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To Preserve Sounds of Immigrant America, Ellis Island Museum Seeks Yiddish-Speaking Volunteers

This article originally appeared in the Yiddish Forverts.

The Ellis Island National Museum of Immigration has, in its database, more than 8,780 sound recordings from the early 20th century both by and about people considered to be “outsiders” in the United States. Included in that group were immigrants.

Now, the Museum is trying to make that collection accessible to contemporary Americans.

“About 50 recordings have been transcribed and translated so far,” Eric Byron, the project coordinator told the Forverts.

“Now we’re looking for volunteers to help us transcribe and translate the others.”

Twenty years ago, the Museum started gathering information on sound recordings. Among these recordings are approximately 400 records that speak to the Yiddish immigrant experience. The Museum also has access to another 100 or so recordings on the Internet.

One of the songs in the collection, “Business in America” (1912) describes how corruption in American business pervades everything: “Proste poyerim vern doktoyrim do in goldn land” (“ignorant peasants become doctors here in the golden land”).

A second song, “Fish For Shabbos” (1921) portrays the tension between a female customer and a fish peddler. Resentfully, the customer pockets more fish than she paid for, not knowing that the peddler has witnessed this. (He gets his own sweet revenge.)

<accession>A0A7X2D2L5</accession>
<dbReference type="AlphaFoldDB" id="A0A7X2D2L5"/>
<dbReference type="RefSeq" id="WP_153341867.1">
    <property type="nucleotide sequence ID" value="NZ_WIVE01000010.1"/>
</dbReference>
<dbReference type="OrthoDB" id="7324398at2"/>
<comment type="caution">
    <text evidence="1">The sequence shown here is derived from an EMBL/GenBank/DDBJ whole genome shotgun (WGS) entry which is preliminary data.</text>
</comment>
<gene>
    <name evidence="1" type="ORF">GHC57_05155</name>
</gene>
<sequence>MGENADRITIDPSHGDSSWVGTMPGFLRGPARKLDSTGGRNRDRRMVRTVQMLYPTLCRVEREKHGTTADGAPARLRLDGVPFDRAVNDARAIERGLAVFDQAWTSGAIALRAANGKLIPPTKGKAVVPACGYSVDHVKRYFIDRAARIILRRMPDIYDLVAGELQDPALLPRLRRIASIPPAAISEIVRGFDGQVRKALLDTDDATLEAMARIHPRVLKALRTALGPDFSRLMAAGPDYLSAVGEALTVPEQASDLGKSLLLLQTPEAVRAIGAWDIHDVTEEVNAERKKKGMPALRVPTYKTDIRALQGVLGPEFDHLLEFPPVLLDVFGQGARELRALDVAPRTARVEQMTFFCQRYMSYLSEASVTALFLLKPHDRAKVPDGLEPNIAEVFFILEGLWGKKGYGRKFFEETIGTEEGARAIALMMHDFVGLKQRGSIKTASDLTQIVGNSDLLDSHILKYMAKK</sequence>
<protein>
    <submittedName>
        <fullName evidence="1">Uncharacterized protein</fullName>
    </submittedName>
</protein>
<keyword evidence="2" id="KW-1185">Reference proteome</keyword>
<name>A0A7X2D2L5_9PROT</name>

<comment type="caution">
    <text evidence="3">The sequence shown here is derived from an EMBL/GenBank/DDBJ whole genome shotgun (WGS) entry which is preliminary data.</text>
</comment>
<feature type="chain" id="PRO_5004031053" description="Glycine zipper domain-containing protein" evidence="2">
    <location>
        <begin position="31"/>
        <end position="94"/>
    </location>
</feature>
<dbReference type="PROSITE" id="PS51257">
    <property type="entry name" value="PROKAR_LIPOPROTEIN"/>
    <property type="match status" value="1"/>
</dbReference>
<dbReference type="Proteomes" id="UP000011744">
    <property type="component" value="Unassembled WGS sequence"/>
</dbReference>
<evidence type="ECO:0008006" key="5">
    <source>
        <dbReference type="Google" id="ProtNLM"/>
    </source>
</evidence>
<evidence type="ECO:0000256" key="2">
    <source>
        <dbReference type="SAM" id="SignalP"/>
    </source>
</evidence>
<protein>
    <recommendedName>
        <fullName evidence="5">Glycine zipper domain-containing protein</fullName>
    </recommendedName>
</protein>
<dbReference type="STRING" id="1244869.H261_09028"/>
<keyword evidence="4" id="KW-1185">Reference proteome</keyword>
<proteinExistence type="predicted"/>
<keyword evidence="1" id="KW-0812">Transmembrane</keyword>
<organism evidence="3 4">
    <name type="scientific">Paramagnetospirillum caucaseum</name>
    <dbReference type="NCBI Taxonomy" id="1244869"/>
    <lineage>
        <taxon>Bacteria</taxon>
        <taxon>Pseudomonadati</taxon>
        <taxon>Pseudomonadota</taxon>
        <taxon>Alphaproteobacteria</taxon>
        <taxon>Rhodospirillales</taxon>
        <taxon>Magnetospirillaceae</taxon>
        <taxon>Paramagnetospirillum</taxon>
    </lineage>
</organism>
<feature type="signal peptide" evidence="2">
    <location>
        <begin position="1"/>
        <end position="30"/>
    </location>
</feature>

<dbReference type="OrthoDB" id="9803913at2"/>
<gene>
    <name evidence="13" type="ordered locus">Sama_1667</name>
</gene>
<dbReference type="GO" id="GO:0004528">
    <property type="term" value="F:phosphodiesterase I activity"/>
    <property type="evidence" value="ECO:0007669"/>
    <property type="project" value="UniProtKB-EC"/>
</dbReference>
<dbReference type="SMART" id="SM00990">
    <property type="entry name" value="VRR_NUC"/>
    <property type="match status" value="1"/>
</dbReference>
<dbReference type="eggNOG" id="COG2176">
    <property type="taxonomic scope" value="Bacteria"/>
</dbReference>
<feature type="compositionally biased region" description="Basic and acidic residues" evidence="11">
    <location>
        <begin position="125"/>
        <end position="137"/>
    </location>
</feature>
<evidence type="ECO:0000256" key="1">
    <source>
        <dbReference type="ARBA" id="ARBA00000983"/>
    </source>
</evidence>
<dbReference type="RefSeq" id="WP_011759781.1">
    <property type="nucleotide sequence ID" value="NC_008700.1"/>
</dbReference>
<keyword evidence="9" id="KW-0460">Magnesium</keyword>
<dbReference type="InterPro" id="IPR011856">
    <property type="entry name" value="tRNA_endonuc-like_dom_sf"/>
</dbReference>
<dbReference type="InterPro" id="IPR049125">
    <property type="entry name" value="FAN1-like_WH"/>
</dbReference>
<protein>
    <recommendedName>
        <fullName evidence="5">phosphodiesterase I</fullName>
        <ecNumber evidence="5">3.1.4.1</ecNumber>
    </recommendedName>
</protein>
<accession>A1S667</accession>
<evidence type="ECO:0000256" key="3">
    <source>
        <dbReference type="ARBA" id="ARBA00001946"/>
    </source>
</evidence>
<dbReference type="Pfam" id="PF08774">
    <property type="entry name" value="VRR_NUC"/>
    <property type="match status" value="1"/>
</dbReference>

In Jonathan Sterne’s book, “The Audible Past: Cultural Origins of Sound Reproduction,” Dr. Lizabeth Cohen, professor of American Studies at Harvard University, writes that “along with refrigerators, phonographs were the only commodities that otherwise frugal immigrant workers were willing to buy on credit in the 1920s.”

It’s interesting to note that of the more than 5,000 recordings made for a Jewish, primarily Yiddish-speaking, audience, three out of four utilized secular themes, many of which centered on the immigrant experience in America.

“Here at Ellis, we are trying to understand these skits and songs and the need that the immigrants had for the recordings,” stated Byron. “However, in order to do this, we first need to transcribe, translate and analyze the material.”

Unfortunately, transcribing and translating has been a problem. A significant number of the recordings are in the vernacular of immigrant Jews of that period: a Yiddish dialect liberally peppered with words derived from English. Byron hopes to engage people who could translate the songs into contemporary English as part of the Museum’s significant project.

For more information about volunteering in this initiative, email [email protected].


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